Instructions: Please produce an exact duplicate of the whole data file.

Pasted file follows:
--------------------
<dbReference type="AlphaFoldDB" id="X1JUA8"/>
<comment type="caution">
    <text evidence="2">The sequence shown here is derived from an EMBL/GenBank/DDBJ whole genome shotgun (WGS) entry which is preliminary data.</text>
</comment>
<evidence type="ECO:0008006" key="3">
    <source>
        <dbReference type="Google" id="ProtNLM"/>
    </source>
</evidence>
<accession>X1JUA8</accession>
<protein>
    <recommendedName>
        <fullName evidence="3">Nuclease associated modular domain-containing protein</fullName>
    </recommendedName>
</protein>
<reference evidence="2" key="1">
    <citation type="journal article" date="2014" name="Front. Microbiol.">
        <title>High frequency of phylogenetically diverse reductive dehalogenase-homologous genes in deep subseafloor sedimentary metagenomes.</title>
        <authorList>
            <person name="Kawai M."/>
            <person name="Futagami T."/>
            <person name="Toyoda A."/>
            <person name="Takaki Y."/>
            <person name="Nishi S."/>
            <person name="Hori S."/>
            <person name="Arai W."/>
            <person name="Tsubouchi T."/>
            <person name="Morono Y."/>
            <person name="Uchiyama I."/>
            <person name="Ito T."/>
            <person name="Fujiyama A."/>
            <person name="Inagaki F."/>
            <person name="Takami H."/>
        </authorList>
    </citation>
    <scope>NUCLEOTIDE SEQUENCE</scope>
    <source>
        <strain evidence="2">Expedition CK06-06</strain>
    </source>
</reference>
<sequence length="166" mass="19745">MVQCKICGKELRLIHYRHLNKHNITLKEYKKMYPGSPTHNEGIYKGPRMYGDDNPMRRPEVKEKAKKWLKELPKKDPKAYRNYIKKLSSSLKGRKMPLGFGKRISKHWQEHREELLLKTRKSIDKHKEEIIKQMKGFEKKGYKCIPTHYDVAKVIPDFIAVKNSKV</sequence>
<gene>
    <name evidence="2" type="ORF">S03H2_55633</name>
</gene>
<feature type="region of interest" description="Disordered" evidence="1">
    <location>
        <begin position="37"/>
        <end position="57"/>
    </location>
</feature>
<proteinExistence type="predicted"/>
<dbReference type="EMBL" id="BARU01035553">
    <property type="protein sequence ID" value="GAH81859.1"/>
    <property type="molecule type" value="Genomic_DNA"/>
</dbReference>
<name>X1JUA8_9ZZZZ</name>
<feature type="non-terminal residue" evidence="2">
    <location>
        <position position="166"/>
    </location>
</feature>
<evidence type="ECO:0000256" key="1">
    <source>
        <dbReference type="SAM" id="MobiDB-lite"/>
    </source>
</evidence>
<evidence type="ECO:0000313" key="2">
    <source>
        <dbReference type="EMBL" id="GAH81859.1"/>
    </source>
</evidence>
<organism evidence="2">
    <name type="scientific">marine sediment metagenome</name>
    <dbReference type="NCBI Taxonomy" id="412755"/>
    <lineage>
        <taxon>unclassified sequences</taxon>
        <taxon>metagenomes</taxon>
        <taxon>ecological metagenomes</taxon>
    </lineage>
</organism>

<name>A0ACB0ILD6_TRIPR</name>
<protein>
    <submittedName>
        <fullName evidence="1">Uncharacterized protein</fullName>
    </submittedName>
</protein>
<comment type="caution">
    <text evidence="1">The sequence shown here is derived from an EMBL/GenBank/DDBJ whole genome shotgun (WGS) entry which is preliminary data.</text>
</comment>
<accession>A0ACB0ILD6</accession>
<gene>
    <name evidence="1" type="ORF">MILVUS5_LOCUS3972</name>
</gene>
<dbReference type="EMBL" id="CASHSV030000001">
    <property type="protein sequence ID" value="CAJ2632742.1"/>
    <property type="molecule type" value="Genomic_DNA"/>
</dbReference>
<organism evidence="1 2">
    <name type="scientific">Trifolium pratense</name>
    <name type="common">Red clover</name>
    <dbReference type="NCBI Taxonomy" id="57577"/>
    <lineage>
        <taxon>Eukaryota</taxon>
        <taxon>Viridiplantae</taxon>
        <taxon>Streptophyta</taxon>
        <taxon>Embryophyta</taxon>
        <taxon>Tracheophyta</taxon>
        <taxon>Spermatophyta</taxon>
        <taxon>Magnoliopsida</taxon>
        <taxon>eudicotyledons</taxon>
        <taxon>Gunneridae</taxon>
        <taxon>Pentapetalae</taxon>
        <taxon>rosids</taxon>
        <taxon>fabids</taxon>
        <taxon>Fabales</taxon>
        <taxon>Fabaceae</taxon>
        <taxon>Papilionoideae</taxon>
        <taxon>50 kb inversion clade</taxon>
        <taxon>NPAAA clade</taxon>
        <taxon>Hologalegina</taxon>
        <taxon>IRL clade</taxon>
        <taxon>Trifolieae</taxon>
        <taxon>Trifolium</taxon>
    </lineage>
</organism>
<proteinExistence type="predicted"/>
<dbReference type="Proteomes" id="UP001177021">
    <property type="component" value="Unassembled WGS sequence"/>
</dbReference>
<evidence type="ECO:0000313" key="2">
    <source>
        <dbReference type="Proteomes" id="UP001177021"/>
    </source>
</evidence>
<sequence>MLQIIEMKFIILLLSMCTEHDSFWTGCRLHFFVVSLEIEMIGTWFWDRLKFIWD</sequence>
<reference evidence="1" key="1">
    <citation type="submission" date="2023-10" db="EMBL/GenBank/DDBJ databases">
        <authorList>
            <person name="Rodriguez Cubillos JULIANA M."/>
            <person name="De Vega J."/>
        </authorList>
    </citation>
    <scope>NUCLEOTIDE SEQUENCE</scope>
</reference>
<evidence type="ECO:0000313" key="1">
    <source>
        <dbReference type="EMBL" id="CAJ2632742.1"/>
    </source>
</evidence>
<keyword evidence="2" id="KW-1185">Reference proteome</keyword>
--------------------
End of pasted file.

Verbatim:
<dbReference type="AlphaFoldDB" id="X1JUA8"/>
<comment type="caution">
    <text evidence="2">The sequence shown here is derived from an EMBL/GenBank/DDBJ whole genome shotgun (WGS) entry which is preliminary data.</text>
</comment>
<evidence type="ECO:0008006" key="3">
    <source>
        <dbReference type="Google" id="ProtNLM"/>
    </source>
</evidence>
<accession>X1JUA8</accession>
<protein>
    <recommendedName>
        <fullName evidence="3">Nuclease associated modular domain-containing protein</fullName>
    </recommendedName>
</protein>
<reference evidence="2" key="1">
    <citation type="journal article" date="2014" name="Front. Microbiol.">
        <title>High frequency of phylogenetically diverse reductive dehalogenase-homologous genes in deep subseafloor sedimentary metagenomes.</title>
        <authorList>
            <person name="Kawai M."/>
            <person name="Futagami T."/>
            <person name="Toyoda A."/>
            <person name="Takaki Y."/>
            <person name="Nishi S."/>
            <person name="Hori S."/>
            <person name="Arai W."/>
            <person name="Tsubouchi T."/>
            <person name="Morono Y."/>
            <person name="Uchiyama I."/>
            <person name="Ito T."/>
            <person name="Fujiyama A."/>
            <person name="Inagaki F."/>
            <person name="Takami H."/>
        </authorList>
    </citation>
    <scope>NUCLEOTIDE SEQUENCE</scope>
    <source>
        <strain evidence="2">Expedition CK06-06</strain>
    </source>
</reference>
<sequence length="166" mass="19745">MVQCKICGKELRLIHYRHLNKHNITLKEYKKMYPGSPTHNEGIYKGPRMYGDDNPMRRPEVKEKAKKWLKELPKKDPKAYRNYIKKLSSSLKGRKMPLGFGKRISKHWQEHREELLLKTRKSIDKHKEEIIKQMKGFEKKGYKCIPTHYDVAKVIPDFIAVKNSKV</sequence>
<gene>
    <name evidence="2" type="ORF">S03H2_55633</name>
</gene>
<feature type="region of interest" description="Disordered" evidence="1">
    <location>
        <begin position="37"/>
        <end position="57"/>
    </location>
</feature>
<proteinExistence type="predicted"/>
<dbReference type="EMBL" id="BARU01035553">
    <property type="protein sequence ID" value="GAH81859.1"/>
    <property type="molecule type" value="Genomic_DNA"/>
</dbReference>
<name>X1JUA8_9ZZZZ</name>
<feature type="non-terminal residue" evidence="2">
    <location>
        <position position="166"/>
    </location>
</feature>
<evidence type="ECO:0000256" key="1">
    <source>
        <dbReference type="SAM" id="MobiDB-lite"/>
    </source>
</evidence>
<evidence type="ECO:0000313" key="2">
    <source>
        <dbReference type="EMBL" id="GAH81859.1"/>
    </source>
</evidence>
<organism evidence="2">
    <name type="scientific">marine sediment metagenome</name>
    <dbReference type="NCBI Taxonomy" id="412755"/>
    <lineage>
        <taxon>unclassified sequences</taxon>
        <taxon>metagenomes</taxon>
        <taxon>ecological metagenomes</taxon>
    </lineage>
</organism>

<name>A0ACB0ILD6_TRIPR</name>
<protein>
    <submittedName>
        <fullName evidence="1">Uncharacterized protein</fullName>
    </submittedName>
</protein>
<comment type="caution">
    <text evidence="1">The sequence shown here is derived from an EMBL/GenBank/DDBJ whole genome shotgun (WGS) entry which is preliminary data.</text>
</comment>
<accession>A0ACB0ILD6</accession>
<gene>
    <name evidence="1" type="ORF">MILVUS5_LOCUS3972</name>
</gene>
<dbReference type="EMBL" id="CASHSV030000001">
    <property type="protein sequence ID" value="CAJ2632742.1"/>
    <property type="molecule type" value="Genomic_DNA"/>
</dbReference>
<organism evidence="1 2">
    <name type="scientific">Trifolium pratense</name>
    <name type="common">Red clover</name>
    <dbReference type="NCBI Taxonomy" id="57577"/>
    <lineage>
        <taxon>Eukaryota</taxon>
        <taxon>Viridiplantae</taxon>
        <taxon>Streptophyta</taxon>
        <taxon>Embryophyta</taxon>
        <taxon>Tracheophyta</taxon>
        <taxon>Spermatophyta</taxon>
        <taxon>Magnoliopsida</taxon>
        <taxon>eudicotyledons</taxon>
        <taxon>Gunneridae</taxon>
        <taxon>Pentapetalae</taxon>
        <taxon>rosids</taxon>
        <taxon>fabids</taxon>
        <taxon>Fabales</taxon>
        <taxon>Fabaceae</taxon>
        <taxon>Papilionoideae</taxon>
        <taxon>50 kb inversion clade</taxon>
        <taxon>NPAAA clade</taxon>
        <taxon>Hologalegina</taxon>
        <taxon>IRL clade</taxon>
        <taxon>Trifolieae</taxon>
        <taxon>Trifolium</taxon>
    </lineage>
</organism>
<proteinExistence type="predicted"/>
<dbReference type="Proteomes" id="UP001177021">
    <property type="component" value="Unassembled WGS sequence"/>
</dbReference>
<evidence type="ECO:0000313" key="2">
    <source>
        <dbReference type="Proteomes" id="UP001177021"/>
    </source>
</evidence>
<sequence>MLQIIEMKFIILLLSMCTEHDSFWTGCRLHFFVVSLEIEMIGTWFWDRLKFIWD</sequence>
<reference evidence="1" key="1">
    <citation type="submission" date="2023-10" db="EMBL/GenBank/DDBJ databases">
        <authorList>
            <person name="Rodriguez Cubillos JULIANA M."/>
            <person name="De Vega J."/>
        </authorList>
    </citation>
    <scope>NUCLEOTIDE SEQUENCE</scope>
</reference>
<evidence type="ECO:0000313" key="1">
    <source>
        <dbReference type="EMBL" id="CAJ2632742.1"/>
    </source>
</evidence>
<keyword evidence="2" id="KW-1185">Reference proteome</keyword>